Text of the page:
It's the third most common type of cancer in women worldwide, but cervical cancer doesn't get as much attention as many other cancers.
44-year-old Angie Millard has been cancer-free for nine years. The Chancellor, South Dakota, woman was diagnosed with cervical cancer after a routine pap test.
It's a scary thing when you're 34 years old and get told you have cancer," Millard said.
Millard didn't have any symptoms, but some patients do have abnormal bleeding.
"Some women, if the disease has progressed, can have pain, pelvic pain, sometimes even back pain," Sanford OB/GYN Dr. Nicole Grossenburg said.
You can reduce your risk of cervical cancer by getting regular screenings, not smoking and not being exposed to the HPV virus.
"We acquire that virus through sexual contact," Grossenburg said.
Grossenburg says it's helpful to get the HPV vaccine, which could protect you against cervical cancer.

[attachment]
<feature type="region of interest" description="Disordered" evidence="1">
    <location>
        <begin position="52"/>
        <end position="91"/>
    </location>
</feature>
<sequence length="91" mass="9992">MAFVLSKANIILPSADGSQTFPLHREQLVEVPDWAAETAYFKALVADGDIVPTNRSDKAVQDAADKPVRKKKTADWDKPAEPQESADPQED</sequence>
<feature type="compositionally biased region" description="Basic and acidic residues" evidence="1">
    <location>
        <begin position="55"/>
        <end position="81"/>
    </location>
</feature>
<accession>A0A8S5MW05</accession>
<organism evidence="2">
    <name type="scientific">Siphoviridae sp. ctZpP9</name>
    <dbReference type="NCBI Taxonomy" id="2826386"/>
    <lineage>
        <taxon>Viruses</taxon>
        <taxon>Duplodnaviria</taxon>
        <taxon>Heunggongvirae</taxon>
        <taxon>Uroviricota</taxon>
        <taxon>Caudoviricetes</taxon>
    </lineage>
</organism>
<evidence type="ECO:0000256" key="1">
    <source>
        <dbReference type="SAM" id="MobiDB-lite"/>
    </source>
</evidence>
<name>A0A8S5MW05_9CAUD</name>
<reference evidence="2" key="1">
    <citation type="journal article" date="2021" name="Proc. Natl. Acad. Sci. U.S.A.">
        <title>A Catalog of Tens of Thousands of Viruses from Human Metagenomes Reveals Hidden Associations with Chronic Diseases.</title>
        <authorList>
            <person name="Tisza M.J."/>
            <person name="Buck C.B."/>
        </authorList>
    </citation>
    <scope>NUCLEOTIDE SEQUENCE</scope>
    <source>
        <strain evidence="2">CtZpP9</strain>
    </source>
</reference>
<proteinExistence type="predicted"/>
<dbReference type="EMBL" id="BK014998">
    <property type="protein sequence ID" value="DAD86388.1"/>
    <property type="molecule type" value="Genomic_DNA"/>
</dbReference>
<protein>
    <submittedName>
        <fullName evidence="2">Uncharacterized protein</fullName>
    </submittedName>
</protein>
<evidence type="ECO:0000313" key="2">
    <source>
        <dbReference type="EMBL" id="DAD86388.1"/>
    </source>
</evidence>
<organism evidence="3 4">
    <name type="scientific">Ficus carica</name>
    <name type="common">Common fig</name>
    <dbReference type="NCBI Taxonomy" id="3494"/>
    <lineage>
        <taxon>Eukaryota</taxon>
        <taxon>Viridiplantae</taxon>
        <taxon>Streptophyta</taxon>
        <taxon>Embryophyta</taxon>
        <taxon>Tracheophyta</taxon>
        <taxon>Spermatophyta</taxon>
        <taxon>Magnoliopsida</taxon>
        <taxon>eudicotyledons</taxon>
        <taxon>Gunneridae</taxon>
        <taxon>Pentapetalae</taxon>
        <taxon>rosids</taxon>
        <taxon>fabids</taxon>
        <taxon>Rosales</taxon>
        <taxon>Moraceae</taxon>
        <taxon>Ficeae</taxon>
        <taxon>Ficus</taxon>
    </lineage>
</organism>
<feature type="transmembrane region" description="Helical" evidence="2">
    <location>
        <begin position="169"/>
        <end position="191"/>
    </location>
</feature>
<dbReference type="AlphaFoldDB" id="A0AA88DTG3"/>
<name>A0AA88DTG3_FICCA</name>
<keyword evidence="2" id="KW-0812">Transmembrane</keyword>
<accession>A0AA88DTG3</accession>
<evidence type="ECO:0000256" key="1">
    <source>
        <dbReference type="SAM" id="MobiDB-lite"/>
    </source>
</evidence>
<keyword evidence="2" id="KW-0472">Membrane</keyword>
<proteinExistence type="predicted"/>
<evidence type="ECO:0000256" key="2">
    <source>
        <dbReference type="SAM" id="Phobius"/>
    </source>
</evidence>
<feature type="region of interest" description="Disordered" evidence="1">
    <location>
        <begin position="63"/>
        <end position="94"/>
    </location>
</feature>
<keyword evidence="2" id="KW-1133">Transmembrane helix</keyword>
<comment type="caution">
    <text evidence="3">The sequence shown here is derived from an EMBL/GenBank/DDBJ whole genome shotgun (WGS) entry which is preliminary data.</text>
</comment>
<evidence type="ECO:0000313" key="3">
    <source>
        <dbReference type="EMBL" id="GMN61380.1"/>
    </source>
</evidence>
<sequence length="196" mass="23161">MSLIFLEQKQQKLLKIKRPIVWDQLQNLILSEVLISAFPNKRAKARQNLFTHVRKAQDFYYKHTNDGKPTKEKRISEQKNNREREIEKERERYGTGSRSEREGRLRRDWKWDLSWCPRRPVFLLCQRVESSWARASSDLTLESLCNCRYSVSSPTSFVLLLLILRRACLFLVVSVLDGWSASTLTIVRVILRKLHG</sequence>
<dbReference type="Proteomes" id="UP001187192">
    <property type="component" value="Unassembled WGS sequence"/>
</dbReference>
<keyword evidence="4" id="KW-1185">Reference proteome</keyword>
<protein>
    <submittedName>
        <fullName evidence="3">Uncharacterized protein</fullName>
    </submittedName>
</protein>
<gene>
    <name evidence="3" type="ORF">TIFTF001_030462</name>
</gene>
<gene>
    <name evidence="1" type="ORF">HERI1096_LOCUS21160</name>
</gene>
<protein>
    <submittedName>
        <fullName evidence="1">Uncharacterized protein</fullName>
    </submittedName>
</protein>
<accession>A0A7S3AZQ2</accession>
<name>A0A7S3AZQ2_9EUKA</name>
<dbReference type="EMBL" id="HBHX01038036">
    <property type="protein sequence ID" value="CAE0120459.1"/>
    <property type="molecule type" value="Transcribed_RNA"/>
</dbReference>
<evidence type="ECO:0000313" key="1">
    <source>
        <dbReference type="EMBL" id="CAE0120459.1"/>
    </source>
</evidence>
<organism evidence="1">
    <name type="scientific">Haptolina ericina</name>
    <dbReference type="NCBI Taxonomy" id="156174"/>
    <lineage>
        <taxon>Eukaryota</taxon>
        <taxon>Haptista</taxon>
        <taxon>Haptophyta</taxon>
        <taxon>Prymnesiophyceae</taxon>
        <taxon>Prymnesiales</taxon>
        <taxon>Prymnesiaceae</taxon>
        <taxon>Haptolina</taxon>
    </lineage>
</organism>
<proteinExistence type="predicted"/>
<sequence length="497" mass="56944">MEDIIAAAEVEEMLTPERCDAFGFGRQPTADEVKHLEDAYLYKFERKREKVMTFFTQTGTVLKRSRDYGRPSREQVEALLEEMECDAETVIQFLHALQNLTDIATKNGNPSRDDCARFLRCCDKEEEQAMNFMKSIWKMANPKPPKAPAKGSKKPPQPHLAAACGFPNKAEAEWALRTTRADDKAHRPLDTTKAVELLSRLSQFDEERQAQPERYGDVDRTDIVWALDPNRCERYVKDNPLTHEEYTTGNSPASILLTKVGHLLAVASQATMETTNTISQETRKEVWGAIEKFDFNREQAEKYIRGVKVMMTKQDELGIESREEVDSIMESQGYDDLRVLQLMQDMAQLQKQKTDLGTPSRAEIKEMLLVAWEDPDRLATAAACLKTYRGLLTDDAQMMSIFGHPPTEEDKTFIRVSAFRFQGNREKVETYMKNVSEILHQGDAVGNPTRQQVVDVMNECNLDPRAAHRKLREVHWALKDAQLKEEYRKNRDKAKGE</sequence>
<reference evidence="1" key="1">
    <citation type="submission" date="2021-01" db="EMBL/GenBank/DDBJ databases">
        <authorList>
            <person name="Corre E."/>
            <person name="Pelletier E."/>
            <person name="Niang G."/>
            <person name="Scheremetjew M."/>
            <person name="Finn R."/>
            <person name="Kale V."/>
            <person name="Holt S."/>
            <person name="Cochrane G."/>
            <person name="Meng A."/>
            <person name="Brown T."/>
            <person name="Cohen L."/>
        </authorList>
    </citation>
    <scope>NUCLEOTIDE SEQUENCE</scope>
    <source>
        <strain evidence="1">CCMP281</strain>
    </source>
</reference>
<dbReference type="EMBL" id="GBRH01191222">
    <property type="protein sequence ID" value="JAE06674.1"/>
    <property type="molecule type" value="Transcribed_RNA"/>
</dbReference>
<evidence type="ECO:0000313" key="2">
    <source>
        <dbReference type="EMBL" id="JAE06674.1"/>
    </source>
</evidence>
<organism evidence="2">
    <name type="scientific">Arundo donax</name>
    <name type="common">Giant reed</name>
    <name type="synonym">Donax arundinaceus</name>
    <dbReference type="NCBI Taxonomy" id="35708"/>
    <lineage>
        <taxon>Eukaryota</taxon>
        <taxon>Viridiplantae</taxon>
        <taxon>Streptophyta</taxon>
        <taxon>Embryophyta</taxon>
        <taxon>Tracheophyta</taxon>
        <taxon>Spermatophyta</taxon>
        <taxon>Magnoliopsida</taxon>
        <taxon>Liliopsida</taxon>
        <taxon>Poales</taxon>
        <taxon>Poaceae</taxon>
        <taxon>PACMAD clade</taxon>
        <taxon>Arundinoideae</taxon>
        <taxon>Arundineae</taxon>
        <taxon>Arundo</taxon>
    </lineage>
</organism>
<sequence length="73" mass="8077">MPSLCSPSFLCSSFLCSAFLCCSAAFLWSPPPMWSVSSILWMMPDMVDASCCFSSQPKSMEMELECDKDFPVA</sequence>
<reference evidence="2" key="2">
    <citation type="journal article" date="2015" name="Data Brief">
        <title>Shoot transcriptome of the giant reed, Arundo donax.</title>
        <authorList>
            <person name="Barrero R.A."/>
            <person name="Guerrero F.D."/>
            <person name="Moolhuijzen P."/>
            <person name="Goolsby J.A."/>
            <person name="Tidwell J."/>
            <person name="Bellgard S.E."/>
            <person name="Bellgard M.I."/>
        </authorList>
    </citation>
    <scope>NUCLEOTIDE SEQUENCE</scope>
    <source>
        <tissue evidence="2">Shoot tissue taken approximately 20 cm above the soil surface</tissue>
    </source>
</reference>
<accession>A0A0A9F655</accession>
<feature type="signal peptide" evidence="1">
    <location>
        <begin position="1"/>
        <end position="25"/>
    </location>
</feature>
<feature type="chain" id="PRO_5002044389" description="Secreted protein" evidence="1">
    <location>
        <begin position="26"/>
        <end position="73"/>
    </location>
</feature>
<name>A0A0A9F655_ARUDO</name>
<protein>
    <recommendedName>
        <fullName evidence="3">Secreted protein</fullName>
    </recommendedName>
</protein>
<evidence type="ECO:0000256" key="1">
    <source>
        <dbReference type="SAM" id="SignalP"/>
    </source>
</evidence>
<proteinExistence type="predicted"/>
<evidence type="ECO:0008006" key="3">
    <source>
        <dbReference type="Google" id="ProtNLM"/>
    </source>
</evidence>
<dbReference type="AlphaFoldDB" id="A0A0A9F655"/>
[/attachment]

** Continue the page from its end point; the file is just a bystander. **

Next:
"We recommend it for boys and girls starting at age nine up through age 26," Grossenburg said.
Smoking is another thing to avoid.
"We know tobacco usage increases the risk of cervical cancer up to four-fold," Grossenburg said.
Grossenburg also says early detection is key. It can mean the difference between life and death.
"With any cancer, the earlier we can detect it allows for differences in treatment with improved outcomes or survival rates," Grossenburg said.
Millard had to have a hysterectomy, but is thankful doctors caught her cervical cancer early because she has a lot to live for. Her two daughters are both getting married this year. She also has a three-year-old grandson.
The recommendations for pap tests to catch cervical cancer early have changed over the last few years. Women between 21 and 29 years old should get a pap test every three years. Women between 30 and 65 years old should be screened every three to five years. If you're at higher risk or have an abnormal test, you should be screened more often.